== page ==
• The blue cobblestones of Old San Juan, Puerto Rico, are actually part of a recycling project which started 500 years ago. Iron foundries in Spain produced huge piles of waste, called slag. Rather than throw these piles away, the slag was made into blocks which was placed into ships as ballast. The ballast was offloaded in Puerto Rico when they loaded products bound for Spain. The blocks were then used to pave the streets. ⁣
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Pretty good idea, and 500 years later, they are holding up well!
  • The Overseas Highway connects Key West and the Florida Keys to the mainland U.S. While the entire road is a marvel of engineering, the centerpiece is the Seven Mile Bridge, which runs over water for, well, seven miles.⁣
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The next time you're driving, reset your trip odometer and wait until it gets to seven miles. You'll see that's a pretty long distance. And then think about the fact that people built a bridge over water with no land to support them for that distance. Pretty incredible-especially since the first one was built in 1912.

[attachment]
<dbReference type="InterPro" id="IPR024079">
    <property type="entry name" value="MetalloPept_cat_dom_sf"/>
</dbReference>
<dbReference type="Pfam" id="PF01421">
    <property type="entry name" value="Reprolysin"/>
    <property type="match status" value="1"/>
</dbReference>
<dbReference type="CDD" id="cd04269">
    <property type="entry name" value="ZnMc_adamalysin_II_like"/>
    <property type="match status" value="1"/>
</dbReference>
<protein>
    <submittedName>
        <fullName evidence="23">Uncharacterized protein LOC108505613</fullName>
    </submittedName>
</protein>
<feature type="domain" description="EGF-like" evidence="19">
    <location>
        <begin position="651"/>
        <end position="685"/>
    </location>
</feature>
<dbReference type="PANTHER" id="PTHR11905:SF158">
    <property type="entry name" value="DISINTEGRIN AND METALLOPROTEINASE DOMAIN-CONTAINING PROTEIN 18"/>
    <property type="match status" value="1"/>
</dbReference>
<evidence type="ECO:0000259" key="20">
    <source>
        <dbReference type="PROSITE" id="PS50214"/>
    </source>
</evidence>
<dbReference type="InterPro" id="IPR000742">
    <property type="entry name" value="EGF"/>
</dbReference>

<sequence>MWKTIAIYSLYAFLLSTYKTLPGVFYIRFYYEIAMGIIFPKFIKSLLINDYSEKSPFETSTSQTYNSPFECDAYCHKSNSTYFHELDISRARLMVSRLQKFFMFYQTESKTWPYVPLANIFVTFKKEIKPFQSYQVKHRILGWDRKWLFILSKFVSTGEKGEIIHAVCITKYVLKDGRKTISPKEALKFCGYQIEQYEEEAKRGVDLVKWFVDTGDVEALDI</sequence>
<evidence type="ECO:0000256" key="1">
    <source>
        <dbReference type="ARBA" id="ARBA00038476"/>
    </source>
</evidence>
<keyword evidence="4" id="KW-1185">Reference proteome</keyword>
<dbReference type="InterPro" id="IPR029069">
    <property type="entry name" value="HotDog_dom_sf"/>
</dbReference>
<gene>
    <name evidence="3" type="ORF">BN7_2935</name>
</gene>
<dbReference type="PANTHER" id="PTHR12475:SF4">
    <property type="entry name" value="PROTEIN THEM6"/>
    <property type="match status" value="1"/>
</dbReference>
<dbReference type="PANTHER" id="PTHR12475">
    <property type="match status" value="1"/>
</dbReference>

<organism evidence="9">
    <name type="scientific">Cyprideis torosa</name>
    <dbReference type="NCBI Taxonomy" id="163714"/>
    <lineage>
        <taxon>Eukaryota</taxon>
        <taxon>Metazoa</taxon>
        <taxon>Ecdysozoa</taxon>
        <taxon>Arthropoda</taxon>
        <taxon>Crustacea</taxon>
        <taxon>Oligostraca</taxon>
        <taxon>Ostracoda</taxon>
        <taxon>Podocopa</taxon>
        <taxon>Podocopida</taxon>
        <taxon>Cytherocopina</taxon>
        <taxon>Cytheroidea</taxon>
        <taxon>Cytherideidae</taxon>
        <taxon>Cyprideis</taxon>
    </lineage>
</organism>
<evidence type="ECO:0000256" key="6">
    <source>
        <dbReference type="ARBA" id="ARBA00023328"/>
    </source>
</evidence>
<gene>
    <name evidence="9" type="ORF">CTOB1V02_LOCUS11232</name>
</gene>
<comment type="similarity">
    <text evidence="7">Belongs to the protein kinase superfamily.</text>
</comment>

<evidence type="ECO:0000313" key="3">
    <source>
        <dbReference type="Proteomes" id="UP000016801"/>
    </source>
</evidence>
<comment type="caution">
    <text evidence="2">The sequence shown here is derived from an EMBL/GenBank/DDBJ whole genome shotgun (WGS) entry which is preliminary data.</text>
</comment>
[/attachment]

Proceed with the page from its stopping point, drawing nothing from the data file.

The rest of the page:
• We'd never heard of cannonball rocks before we drove past them at North Unit of Theodore Roosevelt National Park and asked each other, "did you see that?" We'd never seen anything quite like these natural "concretions" created when water leaked into pockets of minerals in the ground. Now, as a hill erodes, these formations are exposed.⁣
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Seeing these rocks was such a cool experience because it reminded us of why we travel. We never know when we'll find something new, something that we never knew existed. We got along fine not knowing about cannonball rocks, yet now that we've seen them, our lives are a little richer. ⁣
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The world is a pretty cool place. Check it out.⁣
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@ndlegendary